At this week’s
Macworld Conference & Expo, graphics card and chip maker
ATI Technologies Inc. is showing off a forthcoming card that may be of interest to gamers looking to get the most out of the potential of their Power Mac G5 systems — the Radeon 9800 Pro Mac Special Edition.
The new card address two complaints of some high-end users considering ATI’s current top-end retail for Mac users — the absence of an ADC connector, and a total of 256MB of on-board video RAM, twice what the current Radeon 9800 Pro Mac Edition card includes — useful for high-resolution, graphically intensive games that load large amounts of texture and geometry data into the card’s memory.
Based on the same design as the OEM card that ATI produces for Apple for certain Power Mac G5 models, the Radeon 9800 Pro Mac Special Edition features the same moderately higher clock speed as the existing Mac retail product.
ATI desktop product manager Stan Ossias explained to MacCentral that the current Radeon 9800 Pro Mac Edition features DVI instead of ADC — the interface used by Apple’s flat panel displays — because ATI wanted to offer the card both to G5 users and to Power Mac G4 users. Because of the Radeon 9800 chip’s power consumption rates, Power Mac G4s lack sufficient juice to power both the card and the monitor.
Apple’s solution to that problem with the Power Mac G5 is to use an AGP Pro slot — which it’s logically similar to the AGP slots found on G4s, it provides more power to the card, making it possible to keep both the card and an ADC monitor attached to the card sufficiently charged. As a result, the Radeon 9800 Pro Mac Special Edition is exclusively for the Power Mac G5 and cannot be installed in older systems.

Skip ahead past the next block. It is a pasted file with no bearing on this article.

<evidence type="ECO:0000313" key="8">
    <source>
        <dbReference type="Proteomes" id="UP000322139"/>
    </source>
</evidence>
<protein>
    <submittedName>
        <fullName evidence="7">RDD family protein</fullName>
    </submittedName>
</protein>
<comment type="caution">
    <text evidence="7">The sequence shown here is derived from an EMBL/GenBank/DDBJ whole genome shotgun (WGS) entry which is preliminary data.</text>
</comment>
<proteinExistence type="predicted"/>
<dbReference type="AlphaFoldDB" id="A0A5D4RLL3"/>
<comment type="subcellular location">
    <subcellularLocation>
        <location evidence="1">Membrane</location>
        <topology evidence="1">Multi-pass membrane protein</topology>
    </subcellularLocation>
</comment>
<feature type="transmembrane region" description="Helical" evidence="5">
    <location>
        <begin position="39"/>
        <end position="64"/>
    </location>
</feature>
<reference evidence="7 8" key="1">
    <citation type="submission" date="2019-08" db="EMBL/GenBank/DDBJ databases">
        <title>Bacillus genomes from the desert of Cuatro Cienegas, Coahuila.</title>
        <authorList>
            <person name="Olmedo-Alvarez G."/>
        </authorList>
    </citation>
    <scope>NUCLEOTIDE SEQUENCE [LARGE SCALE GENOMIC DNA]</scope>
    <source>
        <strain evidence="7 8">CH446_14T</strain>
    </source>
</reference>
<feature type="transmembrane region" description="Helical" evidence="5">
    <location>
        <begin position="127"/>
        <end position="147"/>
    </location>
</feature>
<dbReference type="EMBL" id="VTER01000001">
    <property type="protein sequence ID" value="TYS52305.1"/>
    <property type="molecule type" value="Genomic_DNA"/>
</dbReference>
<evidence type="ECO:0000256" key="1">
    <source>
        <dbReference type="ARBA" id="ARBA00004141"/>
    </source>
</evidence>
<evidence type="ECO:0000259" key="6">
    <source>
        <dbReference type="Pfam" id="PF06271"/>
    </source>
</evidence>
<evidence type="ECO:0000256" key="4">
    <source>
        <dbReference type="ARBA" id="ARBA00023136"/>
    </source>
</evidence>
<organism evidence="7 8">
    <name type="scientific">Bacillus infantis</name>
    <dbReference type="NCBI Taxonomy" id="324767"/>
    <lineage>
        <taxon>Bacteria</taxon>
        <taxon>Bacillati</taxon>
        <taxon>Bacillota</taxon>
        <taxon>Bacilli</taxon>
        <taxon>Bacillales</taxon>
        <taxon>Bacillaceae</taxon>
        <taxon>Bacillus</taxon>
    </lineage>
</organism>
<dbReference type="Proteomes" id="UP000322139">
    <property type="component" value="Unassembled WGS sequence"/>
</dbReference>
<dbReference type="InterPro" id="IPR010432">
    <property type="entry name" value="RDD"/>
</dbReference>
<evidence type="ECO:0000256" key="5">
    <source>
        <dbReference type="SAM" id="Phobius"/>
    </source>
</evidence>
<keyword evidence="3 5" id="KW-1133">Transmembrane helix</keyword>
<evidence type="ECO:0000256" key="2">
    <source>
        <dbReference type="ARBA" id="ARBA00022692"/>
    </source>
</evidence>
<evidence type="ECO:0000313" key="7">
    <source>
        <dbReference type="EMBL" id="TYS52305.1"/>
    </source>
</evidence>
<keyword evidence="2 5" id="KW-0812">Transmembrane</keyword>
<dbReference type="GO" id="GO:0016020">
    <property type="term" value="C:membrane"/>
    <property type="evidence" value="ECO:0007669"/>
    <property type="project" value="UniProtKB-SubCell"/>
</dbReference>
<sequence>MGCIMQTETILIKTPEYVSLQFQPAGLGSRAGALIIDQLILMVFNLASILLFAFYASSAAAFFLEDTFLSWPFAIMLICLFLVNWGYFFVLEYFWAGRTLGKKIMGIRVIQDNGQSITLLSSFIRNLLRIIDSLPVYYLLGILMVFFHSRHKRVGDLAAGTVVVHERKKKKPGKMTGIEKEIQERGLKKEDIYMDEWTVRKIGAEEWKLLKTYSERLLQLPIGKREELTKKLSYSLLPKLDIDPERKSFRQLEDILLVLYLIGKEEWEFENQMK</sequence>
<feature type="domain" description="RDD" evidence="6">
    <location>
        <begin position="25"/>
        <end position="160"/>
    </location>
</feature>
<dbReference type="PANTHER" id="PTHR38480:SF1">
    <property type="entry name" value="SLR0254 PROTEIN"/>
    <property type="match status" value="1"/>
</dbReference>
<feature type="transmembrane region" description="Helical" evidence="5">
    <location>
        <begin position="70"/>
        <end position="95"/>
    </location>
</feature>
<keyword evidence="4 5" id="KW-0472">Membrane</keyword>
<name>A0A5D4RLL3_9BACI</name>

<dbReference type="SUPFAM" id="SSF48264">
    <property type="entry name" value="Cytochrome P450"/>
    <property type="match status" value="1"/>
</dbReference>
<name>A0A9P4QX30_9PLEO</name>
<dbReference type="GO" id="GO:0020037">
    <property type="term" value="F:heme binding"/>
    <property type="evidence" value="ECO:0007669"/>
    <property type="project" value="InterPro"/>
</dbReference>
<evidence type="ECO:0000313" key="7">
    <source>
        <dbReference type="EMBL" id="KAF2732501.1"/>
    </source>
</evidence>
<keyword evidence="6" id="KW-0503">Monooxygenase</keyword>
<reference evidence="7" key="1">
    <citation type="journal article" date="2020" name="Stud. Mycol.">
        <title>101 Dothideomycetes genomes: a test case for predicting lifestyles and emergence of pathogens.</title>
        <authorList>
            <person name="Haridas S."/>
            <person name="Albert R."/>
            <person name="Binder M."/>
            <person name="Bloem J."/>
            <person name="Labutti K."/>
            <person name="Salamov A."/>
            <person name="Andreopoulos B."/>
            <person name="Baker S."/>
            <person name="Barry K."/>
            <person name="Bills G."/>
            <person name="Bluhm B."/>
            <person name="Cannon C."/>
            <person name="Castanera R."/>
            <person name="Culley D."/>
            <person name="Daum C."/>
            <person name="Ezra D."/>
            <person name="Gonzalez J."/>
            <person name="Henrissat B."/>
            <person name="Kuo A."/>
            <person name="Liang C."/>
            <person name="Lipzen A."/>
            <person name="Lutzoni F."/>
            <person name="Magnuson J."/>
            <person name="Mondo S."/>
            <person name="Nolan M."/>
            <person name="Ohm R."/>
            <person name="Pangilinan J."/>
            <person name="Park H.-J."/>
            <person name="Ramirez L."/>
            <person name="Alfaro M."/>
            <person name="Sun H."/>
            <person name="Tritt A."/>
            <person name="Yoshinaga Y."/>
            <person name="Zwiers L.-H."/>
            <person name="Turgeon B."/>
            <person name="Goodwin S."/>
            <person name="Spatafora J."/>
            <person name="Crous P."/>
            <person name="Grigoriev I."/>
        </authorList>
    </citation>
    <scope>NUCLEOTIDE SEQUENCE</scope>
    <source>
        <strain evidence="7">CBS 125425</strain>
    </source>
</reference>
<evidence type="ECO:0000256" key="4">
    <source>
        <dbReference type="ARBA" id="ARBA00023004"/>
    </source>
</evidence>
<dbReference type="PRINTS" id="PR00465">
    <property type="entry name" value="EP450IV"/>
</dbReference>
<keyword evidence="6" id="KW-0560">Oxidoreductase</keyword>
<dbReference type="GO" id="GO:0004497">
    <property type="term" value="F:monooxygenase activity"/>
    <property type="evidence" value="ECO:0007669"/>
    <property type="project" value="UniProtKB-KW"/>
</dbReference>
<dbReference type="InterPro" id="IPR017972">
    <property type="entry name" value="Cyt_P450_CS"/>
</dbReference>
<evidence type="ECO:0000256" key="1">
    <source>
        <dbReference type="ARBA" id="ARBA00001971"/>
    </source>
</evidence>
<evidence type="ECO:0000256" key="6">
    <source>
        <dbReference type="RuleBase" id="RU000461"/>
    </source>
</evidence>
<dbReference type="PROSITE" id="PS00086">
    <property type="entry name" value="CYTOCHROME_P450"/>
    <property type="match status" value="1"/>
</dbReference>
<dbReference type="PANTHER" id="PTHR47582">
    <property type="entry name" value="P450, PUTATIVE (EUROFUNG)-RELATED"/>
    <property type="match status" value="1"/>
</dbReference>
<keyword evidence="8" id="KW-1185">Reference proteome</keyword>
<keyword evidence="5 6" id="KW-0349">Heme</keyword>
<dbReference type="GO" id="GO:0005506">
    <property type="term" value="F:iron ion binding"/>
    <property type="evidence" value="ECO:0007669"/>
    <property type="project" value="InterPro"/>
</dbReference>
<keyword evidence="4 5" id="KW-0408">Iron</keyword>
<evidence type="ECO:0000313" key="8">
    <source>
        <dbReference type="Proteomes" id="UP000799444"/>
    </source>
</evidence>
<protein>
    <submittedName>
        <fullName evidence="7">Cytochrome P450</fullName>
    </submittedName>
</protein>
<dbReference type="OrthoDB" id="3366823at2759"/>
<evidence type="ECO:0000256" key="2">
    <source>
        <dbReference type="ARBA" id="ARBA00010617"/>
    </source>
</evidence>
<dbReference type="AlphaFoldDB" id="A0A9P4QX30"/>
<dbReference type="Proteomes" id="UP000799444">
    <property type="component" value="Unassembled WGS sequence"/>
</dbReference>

Look for ATI to offer specific release schedule information soon; the card will retail for US$469 once it’s released. ATI plans to continue to offer the existing Radeon 9800 Pro Mac Edition card as well.
In related news, ATI is also quietly showing off a Blue & White Power Mac G3 system equipped with a prototype PCI card based on the Radeon 9000 architecture. The card is equipped with DVI, VGA and S-Video jacks, so it can be attached to digital flat panel displays, analog displays or a television.
ATI’s existing PCI based card is based on the slower, less capable Radeon 7000 architecture. ATI’s Chris Bentley told MacCentral that while some games played on the new prototype 9000 board may be constrained by the Mac’s CPU clock speed — unless they’ve been upgraded with third-party CPU replacements — the card will definitely provide qualitative improvements for the game-playing abilities of older systems.
Pricing and a release date for the prototype card were unavailable as MacCentral posted this article. ATI can be found in booth 1017 at the Moscone Center. Macworld Expo runs through January 9.